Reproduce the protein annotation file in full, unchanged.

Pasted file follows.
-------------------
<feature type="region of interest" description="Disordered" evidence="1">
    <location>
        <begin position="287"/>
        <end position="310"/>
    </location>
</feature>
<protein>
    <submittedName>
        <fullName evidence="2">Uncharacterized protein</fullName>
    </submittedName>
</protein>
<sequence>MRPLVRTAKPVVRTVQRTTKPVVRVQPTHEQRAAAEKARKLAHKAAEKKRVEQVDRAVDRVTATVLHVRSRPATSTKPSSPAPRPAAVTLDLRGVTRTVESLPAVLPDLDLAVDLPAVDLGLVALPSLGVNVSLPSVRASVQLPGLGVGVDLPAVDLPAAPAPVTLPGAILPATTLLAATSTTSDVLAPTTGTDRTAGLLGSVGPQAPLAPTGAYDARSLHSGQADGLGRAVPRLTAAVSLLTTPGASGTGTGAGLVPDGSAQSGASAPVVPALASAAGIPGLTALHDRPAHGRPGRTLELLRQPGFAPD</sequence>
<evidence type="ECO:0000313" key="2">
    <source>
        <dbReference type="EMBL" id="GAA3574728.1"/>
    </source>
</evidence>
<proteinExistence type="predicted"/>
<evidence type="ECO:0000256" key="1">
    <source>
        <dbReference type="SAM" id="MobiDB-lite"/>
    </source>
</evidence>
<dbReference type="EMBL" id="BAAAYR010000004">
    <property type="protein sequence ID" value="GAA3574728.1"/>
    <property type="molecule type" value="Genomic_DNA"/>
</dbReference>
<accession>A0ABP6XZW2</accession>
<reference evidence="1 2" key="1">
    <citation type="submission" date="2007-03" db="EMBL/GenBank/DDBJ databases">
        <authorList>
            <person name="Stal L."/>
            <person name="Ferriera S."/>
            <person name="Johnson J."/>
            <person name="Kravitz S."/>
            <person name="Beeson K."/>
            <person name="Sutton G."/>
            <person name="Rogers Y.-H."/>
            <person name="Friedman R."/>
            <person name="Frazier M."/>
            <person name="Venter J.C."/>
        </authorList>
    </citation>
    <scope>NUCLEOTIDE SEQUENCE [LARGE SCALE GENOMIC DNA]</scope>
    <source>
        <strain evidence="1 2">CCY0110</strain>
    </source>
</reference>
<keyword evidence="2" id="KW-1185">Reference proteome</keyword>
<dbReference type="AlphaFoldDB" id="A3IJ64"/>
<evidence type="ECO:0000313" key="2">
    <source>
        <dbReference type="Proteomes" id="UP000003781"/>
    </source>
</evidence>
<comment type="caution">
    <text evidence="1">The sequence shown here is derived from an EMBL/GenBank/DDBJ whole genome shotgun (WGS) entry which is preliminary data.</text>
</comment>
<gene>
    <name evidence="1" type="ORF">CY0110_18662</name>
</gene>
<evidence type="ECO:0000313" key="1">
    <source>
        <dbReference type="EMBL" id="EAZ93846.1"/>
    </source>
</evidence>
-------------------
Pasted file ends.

<feature type="region of interest" description="Disordered" evidence="1">
    <location>
        <begin position="287"/>
        <end position="310"/>
    </location>
</feature>
<protein>
    <submittedName>
        <fullName evidence="2">Uncharacterized protein</fullName>
    </submittedName>
</protein>
<sequence>MRPLVRTAKPVVRTVQRTTKPVVRVQPTHEQRAAAEKARKLAHKAAEKKRVEQVDRAVDRVTATVLHVRSRPATSTKPSSPAPRPAAVTLDLRGVTRTVESLPAVLPDLDLAVDLPAVDLGLVALPSLGVNVSLPSVRASVQLPGLGVGVDLPAVDLPAAPAPVTLPGAILPATTLLAATSTTSDVLAPTTGTDRTAGLLGSVGPQAPLAPTGAYDARSLHSGQADGLGRAVPRLTAAVSLLTTPGASGTGTGAGLVPDGSAQSGASAPVVPALASAAGIPGLTALHDRPAHGRPGRTLELLRQPGFAPD</sequence>
<evidence type="ECO:0000313" key="2">
    <source>
        <dbReference type="EMBL" id="GAA3574728.1"/>
    </source>
</evidence>
<proteinExistence type="predicted"/>
<evidence type="ECO:0000256" key="1">
    <source>
        <dbReference type="SAM" id="MobiDB-lite"/>
    </source>
</evidence>
<dbReference type="EMBL" id="BAAAYR010000004">
    <property type="protein sequence ID" value="GAA3574728.1"/>
    <property type="molecule type" value="Genomic_DNA"/>
</dbReference>
<accession>A0ABP6XZW2</accession>
<reference evidence="1 2" key="1">
    <citation type="submission" date="2007-03" db="EMBL/GenBank/DDBJ databases">
        <authorList>
            <person name="Stal L."/>
            <person name="Ferriera S."/>
            <person name="Johnson J."/>
            <person name="Kravitz S."/>
            <person name="Beeson K."/>
            <person name="Sutton G."/>
            <person name="Rogers Y.-H."/>
            <person name="Friedman R."/>
            <person name="Frazier M."/>
            <person name="Venter J.C."/>
        </authorList>
    </citation>
    <scope>NUCLEOTIDE SEQUENCE [LARGE SCALE GENOMIC DNA]</scope>
    <source>
        <strain evidence="1 2">CCY0110</strain>
    </source>
</reference>
<keyword evidence="2" id="KW-1185">Reference proteome</keyword>
<dbReference type="AlphaFoldDB" id="A3IJ64"/>
<evidence type="ECO:0000313" key="2">
    <source>
        <dbReference type="Proteomes" id="UP000003781"/>
    </source>
</evidence>
<comment type="caution">
    <text evidence="1">The sequence shown here is derived from an EMBL/GenBank/DDBJ whole genome shotgun (WGS) entry which is preliminary data.</text>
</comment>
<gene>
    <name evidence="1" type="ORF">CY0110_18662</name>
</gene>
<evidence type="ECO:0000313" key="1">
    <source>
        <dbReference type="EMBL" id="EAZ93846.1"/>
    </source>
</evidence>